The same increase in effective net overseas borrowing applies to Britain where there are new record deficits on trade balance and on the current account (trade plus current payments overseas, mainly interest and share dividends). In fact the situation is qualitatively more grave for the British economy, for a number of historical and structural reasons which will be examined in a future post. For now it is enough to note that that a very mild British recovery is being funded by record overseas borrowing.

The latest current account deficit is 6% of GDP, an all-time record.

In effect the weak British recovery is being funded by unprecedented borrowing from overseas. Because this has been a continuous process, it has also led to an unprecedented deterioration in Britain’s international investment position. The continuous accumulation of new overseas debts has formed a record level of overseas liabilities, which is shown in Fig. 4 below.

Fig. 4 Britain’s Net International Investment Position as a per cent of GDP (Source: ONS)

Both the US and British economies are uncompetitive even at previous exchange rates and are dependent on borrowing from abroad to fund recovery. But the funds they are borrowing from overseas are not being used to fund further economic expansion, via investment. Instead the recoveries in the Western economies are almost exclusively driven by consumption.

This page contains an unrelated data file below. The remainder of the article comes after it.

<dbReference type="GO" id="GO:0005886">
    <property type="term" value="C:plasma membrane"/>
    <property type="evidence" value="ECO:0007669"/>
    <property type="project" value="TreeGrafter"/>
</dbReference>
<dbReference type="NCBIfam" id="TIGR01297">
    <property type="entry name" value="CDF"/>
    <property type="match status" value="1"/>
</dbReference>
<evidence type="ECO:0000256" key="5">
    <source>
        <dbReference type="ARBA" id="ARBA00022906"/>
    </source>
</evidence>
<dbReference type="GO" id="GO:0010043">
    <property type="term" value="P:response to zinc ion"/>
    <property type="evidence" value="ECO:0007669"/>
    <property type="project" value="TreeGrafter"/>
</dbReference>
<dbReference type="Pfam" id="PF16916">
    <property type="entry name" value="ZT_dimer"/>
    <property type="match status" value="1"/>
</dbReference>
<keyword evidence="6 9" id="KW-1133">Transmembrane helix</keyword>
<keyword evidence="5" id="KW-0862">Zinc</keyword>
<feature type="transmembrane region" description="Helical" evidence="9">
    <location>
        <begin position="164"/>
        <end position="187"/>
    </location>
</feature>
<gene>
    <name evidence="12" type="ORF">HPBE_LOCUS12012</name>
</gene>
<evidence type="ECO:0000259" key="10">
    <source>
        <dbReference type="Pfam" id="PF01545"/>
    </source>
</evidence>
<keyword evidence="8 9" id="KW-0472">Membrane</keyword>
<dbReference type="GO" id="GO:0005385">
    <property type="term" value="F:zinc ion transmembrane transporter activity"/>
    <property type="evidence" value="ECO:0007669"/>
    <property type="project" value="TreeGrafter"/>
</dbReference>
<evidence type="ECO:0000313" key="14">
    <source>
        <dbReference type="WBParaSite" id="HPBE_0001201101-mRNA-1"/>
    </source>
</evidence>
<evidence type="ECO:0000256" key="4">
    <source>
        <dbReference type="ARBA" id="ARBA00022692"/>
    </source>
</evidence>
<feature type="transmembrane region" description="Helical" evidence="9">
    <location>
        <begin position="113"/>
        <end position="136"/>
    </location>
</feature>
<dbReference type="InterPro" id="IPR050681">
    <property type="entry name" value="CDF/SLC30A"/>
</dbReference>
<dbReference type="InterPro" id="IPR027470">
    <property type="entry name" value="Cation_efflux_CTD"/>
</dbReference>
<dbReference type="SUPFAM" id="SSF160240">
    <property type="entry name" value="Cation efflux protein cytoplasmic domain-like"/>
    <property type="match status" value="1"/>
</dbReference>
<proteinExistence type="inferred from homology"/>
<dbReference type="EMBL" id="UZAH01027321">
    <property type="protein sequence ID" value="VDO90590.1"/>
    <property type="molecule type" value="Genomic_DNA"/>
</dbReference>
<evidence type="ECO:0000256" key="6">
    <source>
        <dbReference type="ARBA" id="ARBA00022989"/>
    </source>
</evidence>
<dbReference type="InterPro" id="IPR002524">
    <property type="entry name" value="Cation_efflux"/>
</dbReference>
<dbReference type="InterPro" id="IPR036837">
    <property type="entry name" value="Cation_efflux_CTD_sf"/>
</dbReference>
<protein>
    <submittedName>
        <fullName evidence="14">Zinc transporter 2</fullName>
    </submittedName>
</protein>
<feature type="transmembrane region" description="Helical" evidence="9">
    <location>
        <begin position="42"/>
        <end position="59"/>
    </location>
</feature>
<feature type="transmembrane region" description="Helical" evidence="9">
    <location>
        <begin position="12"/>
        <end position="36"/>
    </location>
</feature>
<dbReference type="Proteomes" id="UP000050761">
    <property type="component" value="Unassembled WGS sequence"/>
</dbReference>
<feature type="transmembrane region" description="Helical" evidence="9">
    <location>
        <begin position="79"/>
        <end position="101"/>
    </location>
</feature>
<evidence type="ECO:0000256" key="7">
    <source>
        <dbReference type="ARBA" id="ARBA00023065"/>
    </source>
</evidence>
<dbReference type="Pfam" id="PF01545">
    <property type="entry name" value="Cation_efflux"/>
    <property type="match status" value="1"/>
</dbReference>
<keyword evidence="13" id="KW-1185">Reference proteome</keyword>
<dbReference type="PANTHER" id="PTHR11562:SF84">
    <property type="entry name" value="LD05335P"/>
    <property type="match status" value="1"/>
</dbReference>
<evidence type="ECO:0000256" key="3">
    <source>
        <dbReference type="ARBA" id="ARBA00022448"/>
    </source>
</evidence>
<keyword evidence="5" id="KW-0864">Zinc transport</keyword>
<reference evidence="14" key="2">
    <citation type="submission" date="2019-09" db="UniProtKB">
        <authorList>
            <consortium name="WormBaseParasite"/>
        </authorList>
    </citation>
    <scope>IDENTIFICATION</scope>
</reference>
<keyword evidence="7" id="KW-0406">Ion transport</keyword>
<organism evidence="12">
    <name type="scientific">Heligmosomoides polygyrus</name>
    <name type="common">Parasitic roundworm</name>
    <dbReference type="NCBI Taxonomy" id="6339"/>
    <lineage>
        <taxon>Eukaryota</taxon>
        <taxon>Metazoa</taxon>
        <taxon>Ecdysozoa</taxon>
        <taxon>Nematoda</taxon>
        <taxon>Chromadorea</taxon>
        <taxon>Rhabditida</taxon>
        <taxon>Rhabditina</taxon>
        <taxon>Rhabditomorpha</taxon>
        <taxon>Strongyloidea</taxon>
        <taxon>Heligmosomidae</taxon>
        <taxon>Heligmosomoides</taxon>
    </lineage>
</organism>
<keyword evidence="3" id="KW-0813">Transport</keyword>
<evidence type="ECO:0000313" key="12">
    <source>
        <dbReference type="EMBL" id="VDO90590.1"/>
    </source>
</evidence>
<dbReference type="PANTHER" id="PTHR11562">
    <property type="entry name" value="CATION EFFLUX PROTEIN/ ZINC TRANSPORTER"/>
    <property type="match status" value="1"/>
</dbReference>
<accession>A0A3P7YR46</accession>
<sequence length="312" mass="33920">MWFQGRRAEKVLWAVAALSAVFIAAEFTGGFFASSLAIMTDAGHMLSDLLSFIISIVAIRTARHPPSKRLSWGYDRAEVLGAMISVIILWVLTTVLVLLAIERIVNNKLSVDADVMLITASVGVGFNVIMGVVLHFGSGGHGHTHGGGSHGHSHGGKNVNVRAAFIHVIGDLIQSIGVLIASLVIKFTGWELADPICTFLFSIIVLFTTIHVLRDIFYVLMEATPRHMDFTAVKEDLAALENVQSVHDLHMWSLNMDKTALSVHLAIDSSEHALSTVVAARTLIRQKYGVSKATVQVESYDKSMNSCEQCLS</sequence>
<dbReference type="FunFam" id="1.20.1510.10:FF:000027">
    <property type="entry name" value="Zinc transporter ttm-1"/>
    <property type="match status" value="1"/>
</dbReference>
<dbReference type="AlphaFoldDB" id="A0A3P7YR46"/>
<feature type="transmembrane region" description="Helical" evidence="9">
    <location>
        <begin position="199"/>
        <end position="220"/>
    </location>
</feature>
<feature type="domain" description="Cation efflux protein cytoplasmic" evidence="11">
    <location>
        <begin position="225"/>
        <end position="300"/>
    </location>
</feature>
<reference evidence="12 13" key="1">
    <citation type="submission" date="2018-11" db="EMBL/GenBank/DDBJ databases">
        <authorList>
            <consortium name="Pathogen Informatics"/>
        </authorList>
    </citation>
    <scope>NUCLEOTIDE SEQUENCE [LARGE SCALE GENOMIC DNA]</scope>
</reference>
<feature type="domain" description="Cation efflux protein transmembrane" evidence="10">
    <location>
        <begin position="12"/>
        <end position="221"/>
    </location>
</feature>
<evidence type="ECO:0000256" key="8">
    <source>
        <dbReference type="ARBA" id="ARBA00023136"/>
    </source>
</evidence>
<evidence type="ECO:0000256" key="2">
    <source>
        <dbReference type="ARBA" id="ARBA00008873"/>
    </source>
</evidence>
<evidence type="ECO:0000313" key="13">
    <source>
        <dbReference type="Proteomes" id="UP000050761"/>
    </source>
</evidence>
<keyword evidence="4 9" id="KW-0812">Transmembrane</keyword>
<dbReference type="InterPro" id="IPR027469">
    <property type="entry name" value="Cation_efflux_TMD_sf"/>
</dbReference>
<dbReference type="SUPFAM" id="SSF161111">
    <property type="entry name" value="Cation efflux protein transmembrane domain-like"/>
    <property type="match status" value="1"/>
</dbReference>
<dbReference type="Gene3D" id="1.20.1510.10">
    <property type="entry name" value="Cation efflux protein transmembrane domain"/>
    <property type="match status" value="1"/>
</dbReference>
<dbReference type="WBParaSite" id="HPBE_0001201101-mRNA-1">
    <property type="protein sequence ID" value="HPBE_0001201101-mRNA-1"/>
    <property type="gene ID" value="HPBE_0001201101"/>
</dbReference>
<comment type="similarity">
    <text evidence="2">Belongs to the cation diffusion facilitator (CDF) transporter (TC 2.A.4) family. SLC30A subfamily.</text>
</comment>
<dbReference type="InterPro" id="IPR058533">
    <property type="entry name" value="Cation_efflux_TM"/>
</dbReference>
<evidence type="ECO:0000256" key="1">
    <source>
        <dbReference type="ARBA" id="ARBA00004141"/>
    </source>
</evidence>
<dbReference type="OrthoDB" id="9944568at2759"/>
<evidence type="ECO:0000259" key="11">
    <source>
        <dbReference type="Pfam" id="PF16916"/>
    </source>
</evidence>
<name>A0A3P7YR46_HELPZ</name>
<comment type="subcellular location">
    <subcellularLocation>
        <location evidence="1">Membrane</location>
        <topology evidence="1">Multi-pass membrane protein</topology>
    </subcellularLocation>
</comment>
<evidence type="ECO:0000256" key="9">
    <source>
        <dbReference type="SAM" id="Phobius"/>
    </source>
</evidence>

This is shown in Fig. 5 below, which shows the real change in both US and British consumption and investment since the recession began to the end of 2014 (Q3 in the case of the UK data). The data is shown in common US$ purchasing power parity exchange rates for comparative purposes.


In real US$ PPP terms the US has increased consumption (combined government consumption and household consumption) by $1,064bn since the recession while investment (Gross Fixed Capital Formation) has increased by just $40bn. In Britain consumption has risen by US$88bn, while investment has increased by just $4bn. This belies any notion that the economies are struggling with the lack of ‘effective demand’. The weakness of the recovery and its dependence on increased overseas indebtedness is due to the virtual absence of growth in investment.

Complete data for the major industrialised countries has yet to be published. But any growth at all for either the Euro Area economy or for Japan is likely to have been almost entirely driven by consumption with investment either flat or contracting once more.

This is placing unbearable pressures on the rest of the world economy, the so-called ‘emerging markets’ and other non-industrialised economies. In part the rise in consumption in the industrialised countries is only possible because prices for basic commodities have fallen sharply. But it is also leading to capital outflow from poorer nations to richer ones, mainly the Anglo-Saxon economies to fund their increased consumption. This outflow of savings is preventing a rise in investment elsewhere, or significantly increasing the costs of that investment. This will both prolong and deepen the global economic crisis.